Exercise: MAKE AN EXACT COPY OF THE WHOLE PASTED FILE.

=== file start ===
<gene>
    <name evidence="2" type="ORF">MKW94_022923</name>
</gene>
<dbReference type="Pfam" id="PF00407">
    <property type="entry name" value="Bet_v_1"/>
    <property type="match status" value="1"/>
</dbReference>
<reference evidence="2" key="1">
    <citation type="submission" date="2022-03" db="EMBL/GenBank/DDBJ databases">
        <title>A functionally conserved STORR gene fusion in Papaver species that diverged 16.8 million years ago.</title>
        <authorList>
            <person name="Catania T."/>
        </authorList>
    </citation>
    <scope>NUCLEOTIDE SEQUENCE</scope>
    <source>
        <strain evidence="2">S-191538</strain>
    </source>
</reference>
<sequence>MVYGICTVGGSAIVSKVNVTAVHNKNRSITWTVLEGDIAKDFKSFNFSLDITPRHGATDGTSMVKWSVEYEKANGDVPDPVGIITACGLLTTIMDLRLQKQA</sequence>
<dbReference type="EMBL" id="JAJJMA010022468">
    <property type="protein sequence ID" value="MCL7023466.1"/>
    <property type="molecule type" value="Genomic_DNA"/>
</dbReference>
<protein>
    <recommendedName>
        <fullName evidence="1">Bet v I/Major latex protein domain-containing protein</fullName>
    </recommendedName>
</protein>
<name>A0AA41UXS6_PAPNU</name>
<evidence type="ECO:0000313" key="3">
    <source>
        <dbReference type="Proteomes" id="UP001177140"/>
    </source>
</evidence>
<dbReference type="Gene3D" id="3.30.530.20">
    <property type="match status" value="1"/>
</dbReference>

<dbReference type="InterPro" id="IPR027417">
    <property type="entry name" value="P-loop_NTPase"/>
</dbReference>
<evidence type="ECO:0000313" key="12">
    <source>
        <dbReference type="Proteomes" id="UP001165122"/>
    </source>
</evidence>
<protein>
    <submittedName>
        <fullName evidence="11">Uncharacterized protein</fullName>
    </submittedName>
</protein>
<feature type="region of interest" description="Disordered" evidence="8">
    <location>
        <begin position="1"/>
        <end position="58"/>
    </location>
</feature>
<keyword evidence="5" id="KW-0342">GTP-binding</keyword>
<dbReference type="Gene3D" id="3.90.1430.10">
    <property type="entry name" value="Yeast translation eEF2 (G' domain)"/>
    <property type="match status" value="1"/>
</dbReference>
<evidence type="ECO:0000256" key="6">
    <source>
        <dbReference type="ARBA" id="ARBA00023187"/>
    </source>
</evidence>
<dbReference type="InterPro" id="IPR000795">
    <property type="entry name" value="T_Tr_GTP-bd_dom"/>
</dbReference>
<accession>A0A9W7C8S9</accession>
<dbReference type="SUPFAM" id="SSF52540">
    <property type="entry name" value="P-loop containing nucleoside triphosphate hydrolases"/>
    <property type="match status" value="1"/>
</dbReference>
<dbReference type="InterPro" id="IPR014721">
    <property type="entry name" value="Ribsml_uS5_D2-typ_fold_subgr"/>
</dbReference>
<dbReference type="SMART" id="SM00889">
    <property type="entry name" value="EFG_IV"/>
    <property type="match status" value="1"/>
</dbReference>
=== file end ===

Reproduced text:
<gene>
    <name evidence="2" type="ORF">MKW94_022923</name>
</gene>
<dbReference type="Pfam" id="PF00407">
    <property type="entry name" value="Bet_v_1"/>
    <property type="match status" value="1"/>
</dbReference>
<reference evidence="2" key="1">
    <citation type="submission" date="2022-03" db="EMBL/GenBank/DDBJ databases">
        <title>A functionally conserved STORR gene fusion in Papaver species that diverged 16.8 million years ago.</title>
        <authorList>
            <person name="Catania T."/>
        </authorList>
    </citation>
    <scope>NUCLEOTIDE SEQUENCE</scope>
    <source>
        <strain evidence="2">S-191538</strain>
    </source>
</reference>
<sequence>MVYGICTVGGSAIVSKVNVTAVHNKNRSITWTVLEGDIAKDFKSFNFSLDITPRHGATDGTSMVKWSVEYEKANGDVPDPVGIITACGLLTTIMDLRLQKQA</sequence>
<dbReference type="EMBL" id="JAJJMA010022468">
    <property type="protein sequence ID" value="MCL7023466.1"/>
    <property type="molecule type" value="Genomic_DNA"/>
</dbReference>
<protein>
    <recommendedName>
        <fullName evidence="1">Bet v I/Major latex protein domain-containing protein</fullName>
    </recommendedName>
</protein>
<name>A0AA41UXS6_PAPNU</name>
<evidence type="ECO:0000313" key="3">
    <source>
        <dbReference type="Proteomes" id="UP001177140"/>
    </source>
</evidence>
<dbReference type="Gene3D" id="3.30.530.20">
    <property type="match status" value="1"/>
</dbReference>

<dbReference type="InterPro" id="IPR027417">
    <property type="entry name" value="P-loop_NTPase"/>
</dbReference>
<evidence type="ECO:0000313" key="12">
    <source>
        <dbReference type="Proteomes" id="UP001165122"/>
    </source>
</evidence>
<protein>
    <submittedName>
        <fullName evidence="11">Uncharacterized protein</fullName>
    </submittedName>
</protein>
<feature type="region of interest" description="Disordered" evidence="8">
    <location>
        <begin position="1"/>
        <end position="58"/>
    </location>
</feature>
<keyword evidence="5" id="KW-0342">GTP-binding</keyword>
<dbReference type="Gene3D" id="3.90.1430.10">
    <property type="entry name" value="Yeast translation eEF2 (G' domain)"/>
    <property type="match status" value="1"/>
</dbReference>
<evidence type="ECO:0000256" key="6">
    <source>
        <dbReference type="ARBA" id="ARBA00023187"/>
    </source>
</evidence>
<dbReference type="InterPro" id="IPR000795">
    <property type="entry name" value="T_Tr_GTP-bd_dom"/>
</dbReference>
<accession>A0A9W7C8S9</accession>
<dbReference type="SUPFAM" id="SSF52540">
    <property type="entry name" value="P-loop containing nucleoside triphosphate hydrolases"/>
    <property type="match status" value="1"/>
</dbReference>
<dbReference type="InterPro" id="IPR014721">
    <property type="entry name" value="Ribsml_uS5_D2-typ_fold_subgr"/>
</dbReference>
<dbReference type="SMART" id="SM00889">
    <property type="entry name" value="EFG_IV"/>
    <property type="match status" value="1"/>
</dbReference>